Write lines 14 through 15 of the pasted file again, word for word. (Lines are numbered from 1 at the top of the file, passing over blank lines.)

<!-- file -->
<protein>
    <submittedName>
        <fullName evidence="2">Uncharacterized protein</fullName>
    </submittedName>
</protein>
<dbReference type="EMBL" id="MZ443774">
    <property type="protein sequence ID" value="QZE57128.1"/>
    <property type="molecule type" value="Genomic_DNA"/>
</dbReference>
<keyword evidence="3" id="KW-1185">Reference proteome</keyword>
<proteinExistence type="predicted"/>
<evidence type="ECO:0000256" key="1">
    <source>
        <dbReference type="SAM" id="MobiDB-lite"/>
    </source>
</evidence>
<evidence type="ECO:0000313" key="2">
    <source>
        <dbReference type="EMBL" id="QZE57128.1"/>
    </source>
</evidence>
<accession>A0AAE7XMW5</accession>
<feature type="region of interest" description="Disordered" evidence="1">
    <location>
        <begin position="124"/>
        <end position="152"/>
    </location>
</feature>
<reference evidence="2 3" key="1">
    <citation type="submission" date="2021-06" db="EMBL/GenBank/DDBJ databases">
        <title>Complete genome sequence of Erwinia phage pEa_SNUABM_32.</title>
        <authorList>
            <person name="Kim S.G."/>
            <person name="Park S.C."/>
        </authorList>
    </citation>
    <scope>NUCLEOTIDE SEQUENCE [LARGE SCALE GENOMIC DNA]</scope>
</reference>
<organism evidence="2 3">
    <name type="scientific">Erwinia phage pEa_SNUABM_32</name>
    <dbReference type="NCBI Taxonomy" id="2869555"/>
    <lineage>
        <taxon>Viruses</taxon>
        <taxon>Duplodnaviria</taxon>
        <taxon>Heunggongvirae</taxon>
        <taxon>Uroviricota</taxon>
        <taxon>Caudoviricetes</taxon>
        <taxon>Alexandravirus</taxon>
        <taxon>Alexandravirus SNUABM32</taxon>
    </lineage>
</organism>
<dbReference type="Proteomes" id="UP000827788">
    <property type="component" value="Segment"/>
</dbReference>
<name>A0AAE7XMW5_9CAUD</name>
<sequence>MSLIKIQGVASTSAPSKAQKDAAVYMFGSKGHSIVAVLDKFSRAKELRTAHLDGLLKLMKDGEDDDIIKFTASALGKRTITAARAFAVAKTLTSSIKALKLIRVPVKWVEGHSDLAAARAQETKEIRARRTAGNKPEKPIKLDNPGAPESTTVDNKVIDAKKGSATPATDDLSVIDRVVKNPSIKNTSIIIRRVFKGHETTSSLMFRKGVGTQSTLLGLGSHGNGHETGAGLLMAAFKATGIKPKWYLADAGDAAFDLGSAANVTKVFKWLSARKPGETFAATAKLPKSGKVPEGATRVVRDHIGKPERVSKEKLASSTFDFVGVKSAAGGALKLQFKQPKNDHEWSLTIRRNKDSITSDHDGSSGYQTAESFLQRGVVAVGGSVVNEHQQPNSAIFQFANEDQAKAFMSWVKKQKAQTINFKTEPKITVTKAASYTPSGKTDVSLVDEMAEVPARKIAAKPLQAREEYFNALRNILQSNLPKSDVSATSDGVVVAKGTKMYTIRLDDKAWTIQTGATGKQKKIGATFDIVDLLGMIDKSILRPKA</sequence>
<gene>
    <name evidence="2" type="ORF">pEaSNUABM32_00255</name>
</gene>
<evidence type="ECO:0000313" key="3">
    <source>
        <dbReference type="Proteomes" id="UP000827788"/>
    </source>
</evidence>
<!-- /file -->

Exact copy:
        <dbReference type="SAM" id="MobiDB-lite"/>
    </source>